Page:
Mass. FD receives $1.3M ladder truck nearly 2 years after it was ordered

Chicopee Chief Daniel Stamborski cited multiple delays during the manufacturing process, especially in obtaining parts, in the early days of the pandemic


Jeanette DeForge
masslive.com

CHICOPEE, Mass. — The Fire Department celebrated the long-awaited arrival of a new ladder truck last week and retired a 17-year-old one that had a badly rusted frame.

The City Council approved spending $1.3 to purchase the new ladder truck as part of a bond package in June 2019 when John L. Vieau was still president. It arrived more than a year after he took office as mayor.

Members of the Chicopee Fire Department stand in front of the city's new ladder truck. They are (from right to left) Deputy Chief Matthew Cross, Chief Daniel Stamborski, Lt. Matthew Zabik, firefighter Joseph Berge, Capt. Ryan Lynch, firefigher Liam St. Marie and City Councilor Gerard Roy, a retired firefighter.
Members of the Chicopee Fire Department stand in front of the city's new ladder truck. They are (from right to left) Deputy Chief Matthew Cross, Chief Daniel Stamborski, Lt. Matthew Zabik, firefighter Joseph Berge, Capt. Ryan Lynch, firefigher Liam St. Marie and City Councilor Gerard Roy, a retired firefighter. (Photo/Jeanette DeForge)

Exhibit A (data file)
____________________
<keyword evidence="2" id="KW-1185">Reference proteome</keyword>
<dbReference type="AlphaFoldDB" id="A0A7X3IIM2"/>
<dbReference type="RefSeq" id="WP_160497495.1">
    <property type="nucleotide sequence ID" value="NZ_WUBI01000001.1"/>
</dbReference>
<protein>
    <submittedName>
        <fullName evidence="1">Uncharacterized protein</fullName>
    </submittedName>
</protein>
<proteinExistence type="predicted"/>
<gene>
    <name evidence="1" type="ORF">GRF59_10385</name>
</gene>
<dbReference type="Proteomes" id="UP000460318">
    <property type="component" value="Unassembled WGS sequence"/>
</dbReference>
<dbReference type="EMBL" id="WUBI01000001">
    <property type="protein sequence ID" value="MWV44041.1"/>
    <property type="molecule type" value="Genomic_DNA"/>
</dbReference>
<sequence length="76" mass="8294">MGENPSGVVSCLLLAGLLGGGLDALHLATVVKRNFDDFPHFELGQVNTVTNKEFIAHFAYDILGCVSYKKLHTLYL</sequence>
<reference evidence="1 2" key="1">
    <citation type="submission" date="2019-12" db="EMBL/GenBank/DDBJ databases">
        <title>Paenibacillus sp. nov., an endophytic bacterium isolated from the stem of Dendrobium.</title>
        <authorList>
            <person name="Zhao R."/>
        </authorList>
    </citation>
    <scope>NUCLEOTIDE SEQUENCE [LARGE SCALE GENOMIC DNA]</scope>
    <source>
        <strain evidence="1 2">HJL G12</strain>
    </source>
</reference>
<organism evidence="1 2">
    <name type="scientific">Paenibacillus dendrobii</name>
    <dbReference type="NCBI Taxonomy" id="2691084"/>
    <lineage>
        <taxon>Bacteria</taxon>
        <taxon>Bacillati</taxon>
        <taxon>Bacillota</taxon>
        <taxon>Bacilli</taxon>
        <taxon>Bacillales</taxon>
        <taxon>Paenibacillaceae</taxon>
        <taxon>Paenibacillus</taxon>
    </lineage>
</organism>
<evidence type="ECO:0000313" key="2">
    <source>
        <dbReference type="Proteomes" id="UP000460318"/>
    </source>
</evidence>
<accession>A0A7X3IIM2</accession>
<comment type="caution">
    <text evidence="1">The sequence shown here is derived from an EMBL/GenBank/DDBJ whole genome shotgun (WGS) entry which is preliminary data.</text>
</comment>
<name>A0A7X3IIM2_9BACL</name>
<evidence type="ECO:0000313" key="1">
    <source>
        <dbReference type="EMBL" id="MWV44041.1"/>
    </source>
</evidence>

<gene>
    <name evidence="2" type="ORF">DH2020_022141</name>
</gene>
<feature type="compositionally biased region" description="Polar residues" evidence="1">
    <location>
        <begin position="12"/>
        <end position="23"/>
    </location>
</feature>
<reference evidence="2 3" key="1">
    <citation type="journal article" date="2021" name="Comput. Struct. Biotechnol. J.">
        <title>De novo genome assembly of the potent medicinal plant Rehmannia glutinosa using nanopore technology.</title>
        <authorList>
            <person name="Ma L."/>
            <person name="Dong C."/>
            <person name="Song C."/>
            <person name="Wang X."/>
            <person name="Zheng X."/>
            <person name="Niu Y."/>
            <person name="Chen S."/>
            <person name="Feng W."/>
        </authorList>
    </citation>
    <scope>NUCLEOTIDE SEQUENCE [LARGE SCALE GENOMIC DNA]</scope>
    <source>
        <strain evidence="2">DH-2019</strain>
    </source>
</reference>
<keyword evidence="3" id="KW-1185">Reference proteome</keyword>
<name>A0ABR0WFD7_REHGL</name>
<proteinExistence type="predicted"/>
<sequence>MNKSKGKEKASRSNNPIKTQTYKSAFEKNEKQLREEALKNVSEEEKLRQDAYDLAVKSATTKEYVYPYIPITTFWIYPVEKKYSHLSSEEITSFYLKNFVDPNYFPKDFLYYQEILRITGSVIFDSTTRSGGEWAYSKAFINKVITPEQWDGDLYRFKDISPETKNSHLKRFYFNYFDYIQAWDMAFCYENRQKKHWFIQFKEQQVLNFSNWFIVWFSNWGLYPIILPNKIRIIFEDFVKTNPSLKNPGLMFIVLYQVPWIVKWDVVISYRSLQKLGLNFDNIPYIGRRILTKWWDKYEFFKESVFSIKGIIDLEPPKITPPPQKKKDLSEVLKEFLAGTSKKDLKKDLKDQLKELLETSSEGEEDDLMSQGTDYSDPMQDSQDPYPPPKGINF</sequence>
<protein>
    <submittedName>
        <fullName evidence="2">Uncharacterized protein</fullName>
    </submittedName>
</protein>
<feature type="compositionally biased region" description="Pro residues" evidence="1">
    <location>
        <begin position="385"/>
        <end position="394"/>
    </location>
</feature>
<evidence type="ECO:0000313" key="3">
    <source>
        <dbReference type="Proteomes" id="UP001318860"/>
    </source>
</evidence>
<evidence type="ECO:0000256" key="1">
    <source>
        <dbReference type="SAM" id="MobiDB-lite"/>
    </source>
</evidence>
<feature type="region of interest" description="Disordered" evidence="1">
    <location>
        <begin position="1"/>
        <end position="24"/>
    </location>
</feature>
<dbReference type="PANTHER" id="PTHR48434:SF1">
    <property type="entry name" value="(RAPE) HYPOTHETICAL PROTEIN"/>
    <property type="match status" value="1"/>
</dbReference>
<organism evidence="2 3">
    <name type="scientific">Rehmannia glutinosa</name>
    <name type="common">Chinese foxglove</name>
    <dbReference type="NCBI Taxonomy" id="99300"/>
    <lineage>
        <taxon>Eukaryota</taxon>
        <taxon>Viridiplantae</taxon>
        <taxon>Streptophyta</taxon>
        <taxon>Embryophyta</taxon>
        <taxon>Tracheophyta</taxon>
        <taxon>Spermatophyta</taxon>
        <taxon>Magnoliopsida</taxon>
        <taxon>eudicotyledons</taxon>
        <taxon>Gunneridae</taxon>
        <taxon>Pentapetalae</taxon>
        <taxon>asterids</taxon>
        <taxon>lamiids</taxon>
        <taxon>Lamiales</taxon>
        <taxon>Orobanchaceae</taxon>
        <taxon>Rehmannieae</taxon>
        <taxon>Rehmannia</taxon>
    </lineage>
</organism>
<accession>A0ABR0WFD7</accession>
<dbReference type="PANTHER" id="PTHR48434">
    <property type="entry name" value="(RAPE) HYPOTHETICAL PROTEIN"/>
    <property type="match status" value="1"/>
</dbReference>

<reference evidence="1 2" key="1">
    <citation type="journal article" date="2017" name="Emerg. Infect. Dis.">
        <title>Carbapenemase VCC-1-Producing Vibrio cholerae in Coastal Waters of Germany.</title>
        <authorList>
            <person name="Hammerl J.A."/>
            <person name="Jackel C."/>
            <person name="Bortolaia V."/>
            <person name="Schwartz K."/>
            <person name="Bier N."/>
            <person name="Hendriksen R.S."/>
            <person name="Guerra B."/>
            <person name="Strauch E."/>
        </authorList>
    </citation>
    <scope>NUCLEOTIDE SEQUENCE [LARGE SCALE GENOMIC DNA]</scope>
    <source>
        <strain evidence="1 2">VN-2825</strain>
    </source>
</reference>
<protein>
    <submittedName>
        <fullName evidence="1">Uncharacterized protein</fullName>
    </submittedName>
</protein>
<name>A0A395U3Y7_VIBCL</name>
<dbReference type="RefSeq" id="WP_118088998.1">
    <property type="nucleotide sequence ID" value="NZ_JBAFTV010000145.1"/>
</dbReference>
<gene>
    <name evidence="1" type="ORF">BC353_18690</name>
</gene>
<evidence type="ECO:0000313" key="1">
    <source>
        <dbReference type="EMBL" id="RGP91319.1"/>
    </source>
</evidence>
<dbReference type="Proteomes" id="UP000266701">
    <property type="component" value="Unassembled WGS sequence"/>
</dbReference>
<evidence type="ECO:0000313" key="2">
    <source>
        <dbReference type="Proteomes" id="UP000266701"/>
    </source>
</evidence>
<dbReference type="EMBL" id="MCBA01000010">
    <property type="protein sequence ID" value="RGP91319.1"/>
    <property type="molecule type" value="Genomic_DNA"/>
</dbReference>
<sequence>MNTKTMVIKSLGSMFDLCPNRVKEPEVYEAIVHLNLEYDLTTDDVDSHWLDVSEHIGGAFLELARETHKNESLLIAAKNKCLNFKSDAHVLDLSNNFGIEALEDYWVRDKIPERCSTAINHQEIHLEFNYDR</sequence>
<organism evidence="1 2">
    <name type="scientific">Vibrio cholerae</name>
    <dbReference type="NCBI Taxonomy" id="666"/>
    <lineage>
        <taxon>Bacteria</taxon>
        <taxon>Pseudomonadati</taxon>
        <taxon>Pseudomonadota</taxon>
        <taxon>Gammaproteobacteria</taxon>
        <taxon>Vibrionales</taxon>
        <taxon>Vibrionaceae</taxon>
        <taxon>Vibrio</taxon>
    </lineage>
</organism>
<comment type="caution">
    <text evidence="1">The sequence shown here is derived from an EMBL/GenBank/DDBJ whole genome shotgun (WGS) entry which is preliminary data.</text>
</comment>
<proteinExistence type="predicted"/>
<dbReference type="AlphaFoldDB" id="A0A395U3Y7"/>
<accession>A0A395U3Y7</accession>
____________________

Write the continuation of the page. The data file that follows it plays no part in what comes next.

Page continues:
While it takes months from the time a fire truck is ordered to the time it is delivered, there were further problems because of the COVID-19 pandemic, Fire Chief Daniel Stamborski said.

There were multiple delays during the manufacturing process, especially in obtaining parts, which has been a frequent problem for many companies, mainly in the first six months of the pandemic, he said.

One of the advantages of the new ladder truck is it comes with a tank that carries 300 gallons of water and a pump so it can also connect to a hydrant for a water source. That allows firefighters to pour some water on a blaze immediately if they are the first on the scene of a fire, Fire Lt. Matt Zabik said.

“It is more efficient and safer,” Deputy Chief Matthew Cross said.

Other features on the truck are similar to those on existing fire vehicles so there is not a big learning curve. Shortly after the truck arrived, a representative from the manufacturer spent a few days in the city ensuring all the firefighters were trained on all the features, Cross said.

Firefighters also take the trucks out of the station daily to test them to ensure they are working well, so they will get plenty of practice operating the vehicle, he said.

“Public safety is my top priority,” Vieau said. “It is important we have adequate equipment for our firefighters.”

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(c)2021 MassLive.com, Springfield, Mass.

McClatchy-Tribune News Service

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